Non-Causes Of Nazism

It has been said, for instance, that the Germans embraced Nazism because they lost World War I. Austria lost that war also, but this did not cause it to turn Nazi (it went under only when invaded by Hitler in 1938). Italy, on the other hand, one of the victorious powers at the Versailles Conference of 1919, went Fascist in 1922.

It has been said that the cause of. Nazism was the Great Depression. All the industrial nations suffered the ravages of the Depression. Few turned to Nazism.

It has been said that the cause of Nazism was the weakness of the non-totalitarian parties in the Weimar Republic, the pressure-group warfare which ,they encouraged, and the governmental paralysis that followed. This does not explain why or in what basic respect the non-totalitarians were weak, nor does it take into account the many countries in which social clashes and governmental drifting have not led to Nazism.

There is no direct causal relationship or even any approximate correlation between specific practical crises (singly or in combination) and the development of Nazism. Practical crises confront a country with the need for action. They do not determine what the action will be. In the face of military ruin, economic strangulation, or governmental collapse, men may choose to investigate the disaster’s causes and to discover a more rational course of action for the future, i.e., they may choose to think. Or they may choose to hate, or to pray, or to beg, or to kill. On such matters, the crisis itself is silent.

There are other interpretations of Nazism, besides the “practical crisis” theory

Religious writers often claim that the cause of Nazism is the secularism or the scientific spirit of the modem world. This evades the facts that the Germans at the time, especially in Prussia, were one of the most religious peoples in Western Europe; that the Weimar Republic was a hotbed of mystic cults, of which Nazism was one; and that Germany’s largest and most devout religious group, the Lutherans, counted themselves among Hitler’s staunchest followers.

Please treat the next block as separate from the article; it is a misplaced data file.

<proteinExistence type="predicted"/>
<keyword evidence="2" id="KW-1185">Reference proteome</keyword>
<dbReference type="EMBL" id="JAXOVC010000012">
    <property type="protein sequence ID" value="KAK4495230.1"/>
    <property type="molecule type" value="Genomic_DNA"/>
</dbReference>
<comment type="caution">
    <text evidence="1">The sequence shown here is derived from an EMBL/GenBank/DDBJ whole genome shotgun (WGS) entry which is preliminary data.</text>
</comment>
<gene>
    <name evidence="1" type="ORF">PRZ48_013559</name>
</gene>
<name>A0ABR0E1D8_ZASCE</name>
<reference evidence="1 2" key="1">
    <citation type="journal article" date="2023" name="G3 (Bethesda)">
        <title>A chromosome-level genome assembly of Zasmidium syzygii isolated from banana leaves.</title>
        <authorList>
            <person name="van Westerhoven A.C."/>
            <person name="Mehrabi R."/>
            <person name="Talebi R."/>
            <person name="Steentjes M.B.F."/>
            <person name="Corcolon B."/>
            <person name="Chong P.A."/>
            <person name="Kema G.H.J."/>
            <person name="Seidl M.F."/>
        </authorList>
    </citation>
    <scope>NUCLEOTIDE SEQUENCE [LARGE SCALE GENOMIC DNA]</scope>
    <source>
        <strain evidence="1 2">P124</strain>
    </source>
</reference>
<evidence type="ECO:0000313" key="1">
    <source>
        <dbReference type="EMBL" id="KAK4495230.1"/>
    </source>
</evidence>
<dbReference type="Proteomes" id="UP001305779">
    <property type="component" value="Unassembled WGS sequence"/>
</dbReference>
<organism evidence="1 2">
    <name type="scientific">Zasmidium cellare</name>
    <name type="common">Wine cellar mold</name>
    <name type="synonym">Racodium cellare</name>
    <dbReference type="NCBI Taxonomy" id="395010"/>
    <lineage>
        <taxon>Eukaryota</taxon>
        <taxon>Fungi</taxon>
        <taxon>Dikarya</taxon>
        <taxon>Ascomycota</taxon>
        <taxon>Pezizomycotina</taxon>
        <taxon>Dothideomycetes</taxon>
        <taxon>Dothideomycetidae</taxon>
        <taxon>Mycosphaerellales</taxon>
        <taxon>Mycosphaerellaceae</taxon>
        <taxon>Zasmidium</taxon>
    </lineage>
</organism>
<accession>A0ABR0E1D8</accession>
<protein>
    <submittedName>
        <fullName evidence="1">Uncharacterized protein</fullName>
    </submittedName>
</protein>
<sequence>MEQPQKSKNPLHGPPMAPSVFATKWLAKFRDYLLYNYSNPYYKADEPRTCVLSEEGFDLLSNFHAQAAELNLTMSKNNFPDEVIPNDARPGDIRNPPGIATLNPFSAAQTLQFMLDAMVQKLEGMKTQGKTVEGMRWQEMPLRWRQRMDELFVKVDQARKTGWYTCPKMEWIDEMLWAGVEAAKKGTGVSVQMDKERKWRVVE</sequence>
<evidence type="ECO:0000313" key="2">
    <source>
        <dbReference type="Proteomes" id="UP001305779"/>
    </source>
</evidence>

There is the Marxist interpretation of Nazism, according to which Hitler is the inevitable result of capitalism. This evades the facts that Germany after Bismarck was the least capitalistic country of Western Europe; that the Weimar Republic from the start was a controlled economy, with the controls growing steadily; and that the word “Nazism” is an abbreviation for “National Socialism.”

There are the Aryan racists in reverse, who say that the cause of Nazism is the “innate depravity” of the Germans. This evades the fact that “depravity” is a moral concept, which implies that man is not predetermined but has free choice. It also evades the fact that regimes similar to Hitler’s, regimes differing only in the degree of brutality they perpetrated, have appeared in our century across the globe—not only in Italy, Japan, Argentina, and the like, but also, in the form of communism, in Russia, China, and their satellites.

Then there is the Freudian interpretation, according to which the cause of Nazism is the Germans’ Oedipus complex or their death wish or their toilet training, etc. This evades the fact that arbitrary constructs, such as Freud is famous for, can be manipulated to “explain” anything, and therefore explain nothing.
We dare not brush aside unexplained a horror such as Nazism.

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